Astronaut photograph ISS008-E-7600 was acquired December 10, 2003 with a Kodak K-760C digital camera with a 155 mm lens and is provided by Earth Observations, Image Analysis Laboratory, Johnson Space Center. The International Space Station Program supports the laboratory to help astronauts take pictures of Earth that will be of the greatest value to scientists and the public, and to make those images freely available on the Internet. Additional images taken by astronauts and cosmonauts can be viewed at the NASA/JSC Gateway to Astronaut Photography of Earth.
Lake Teletskoye, one of Siberia’s prime tourist destinations, is a large lake that is nestled in a narrow valley between the snow-capped Al-tyntu (west, at top) and Korbu (east, at bottom) mountain ridges of the Altai Mountains. The lake is nearly 80 kilometers long by 5 kilometers wide and 325 meters deep; it is one of the deepest lakes in the world.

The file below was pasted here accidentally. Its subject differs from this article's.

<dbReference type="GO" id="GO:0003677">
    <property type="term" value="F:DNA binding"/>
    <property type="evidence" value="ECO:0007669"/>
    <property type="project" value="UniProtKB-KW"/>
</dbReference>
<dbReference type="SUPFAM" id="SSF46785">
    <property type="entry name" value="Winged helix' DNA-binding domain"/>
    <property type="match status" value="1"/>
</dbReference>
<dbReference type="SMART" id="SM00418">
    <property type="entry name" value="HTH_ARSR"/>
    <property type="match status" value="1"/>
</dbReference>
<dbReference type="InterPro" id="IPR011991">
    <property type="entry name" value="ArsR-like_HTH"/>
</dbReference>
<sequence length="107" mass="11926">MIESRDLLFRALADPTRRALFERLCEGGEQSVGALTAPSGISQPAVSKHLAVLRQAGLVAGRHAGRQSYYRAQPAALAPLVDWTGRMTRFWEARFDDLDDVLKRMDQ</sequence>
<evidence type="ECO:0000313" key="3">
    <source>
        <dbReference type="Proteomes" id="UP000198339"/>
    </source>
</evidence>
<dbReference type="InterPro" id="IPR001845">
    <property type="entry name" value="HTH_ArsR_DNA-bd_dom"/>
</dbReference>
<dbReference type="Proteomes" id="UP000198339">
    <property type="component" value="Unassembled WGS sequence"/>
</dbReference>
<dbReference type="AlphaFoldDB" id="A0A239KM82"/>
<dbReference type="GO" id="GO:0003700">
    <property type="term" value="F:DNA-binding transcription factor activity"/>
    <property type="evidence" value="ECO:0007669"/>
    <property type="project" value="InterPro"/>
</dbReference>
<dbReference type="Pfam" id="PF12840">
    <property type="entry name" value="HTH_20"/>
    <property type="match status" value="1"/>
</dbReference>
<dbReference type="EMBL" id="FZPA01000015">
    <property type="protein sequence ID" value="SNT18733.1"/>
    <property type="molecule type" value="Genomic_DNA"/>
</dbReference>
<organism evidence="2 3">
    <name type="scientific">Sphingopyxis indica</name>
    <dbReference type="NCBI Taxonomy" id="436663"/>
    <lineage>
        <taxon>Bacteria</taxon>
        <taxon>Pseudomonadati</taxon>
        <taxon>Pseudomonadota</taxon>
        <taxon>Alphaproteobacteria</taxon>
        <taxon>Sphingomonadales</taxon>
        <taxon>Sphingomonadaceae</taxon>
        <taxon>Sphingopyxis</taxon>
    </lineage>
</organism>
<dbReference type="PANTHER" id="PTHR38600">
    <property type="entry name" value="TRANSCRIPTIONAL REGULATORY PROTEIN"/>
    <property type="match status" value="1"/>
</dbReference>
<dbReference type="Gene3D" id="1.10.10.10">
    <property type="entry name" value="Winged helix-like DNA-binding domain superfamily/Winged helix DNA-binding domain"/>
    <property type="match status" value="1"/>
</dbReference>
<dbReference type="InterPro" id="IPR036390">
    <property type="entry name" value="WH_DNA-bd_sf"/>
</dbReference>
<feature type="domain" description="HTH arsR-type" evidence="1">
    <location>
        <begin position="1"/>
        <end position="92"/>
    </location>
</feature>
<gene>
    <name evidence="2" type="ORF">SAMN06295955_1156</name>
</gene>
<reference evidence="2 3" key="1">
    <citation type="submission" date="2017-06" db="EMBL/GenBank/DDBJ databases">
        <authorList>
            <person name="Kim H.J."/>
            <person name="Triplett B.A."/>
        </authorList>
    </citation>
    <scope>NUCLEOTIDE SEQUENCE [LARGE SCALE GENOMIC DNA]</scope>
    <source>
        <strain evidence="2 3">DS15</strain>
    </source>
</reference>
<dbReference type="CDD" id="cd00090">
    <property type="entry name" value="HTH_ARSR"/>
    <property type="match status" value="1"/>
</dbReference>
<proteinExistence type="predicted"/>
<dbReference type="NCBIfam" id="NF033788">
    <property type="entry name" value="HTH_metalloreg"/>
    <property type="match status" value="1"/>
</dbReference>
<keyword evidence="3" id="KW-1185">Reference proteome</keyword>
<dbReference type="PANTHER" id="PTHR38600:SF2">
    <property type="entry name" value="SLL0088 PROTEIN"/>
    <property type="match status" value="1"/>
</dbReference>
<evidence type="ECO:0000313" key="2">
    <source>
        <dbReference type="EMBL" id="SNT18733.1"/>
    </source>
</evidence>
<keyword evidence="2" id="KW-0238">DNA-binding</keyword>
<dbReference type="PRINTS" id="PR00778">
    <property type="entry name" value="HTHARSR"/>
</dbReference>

But Lake Teletskoye is more than a large, deep lake. It is located within the 9,000 km2 Altaisky Zapovednik nature reserve, which helps protect its unspoiled waters. The main flow into the lake is the Tchulyshman River, but approximately 70 rivers and hundreds of seasonal streams also flow into the lake. The lake water drains and ultimately flows north to become one of Siberia’s great rivers, the Ob. Surrounding the lake are ancient taiga forests. Large lakes such as Teletskoye serve as repositories of regional paleoclimate data including sediment records and atmospheric pollutants. Teletskoye is included as one of Russia’s long-term ecological monitoring sites.
This image originally appeared on the Earth Observatory. Click here to view the full, original record.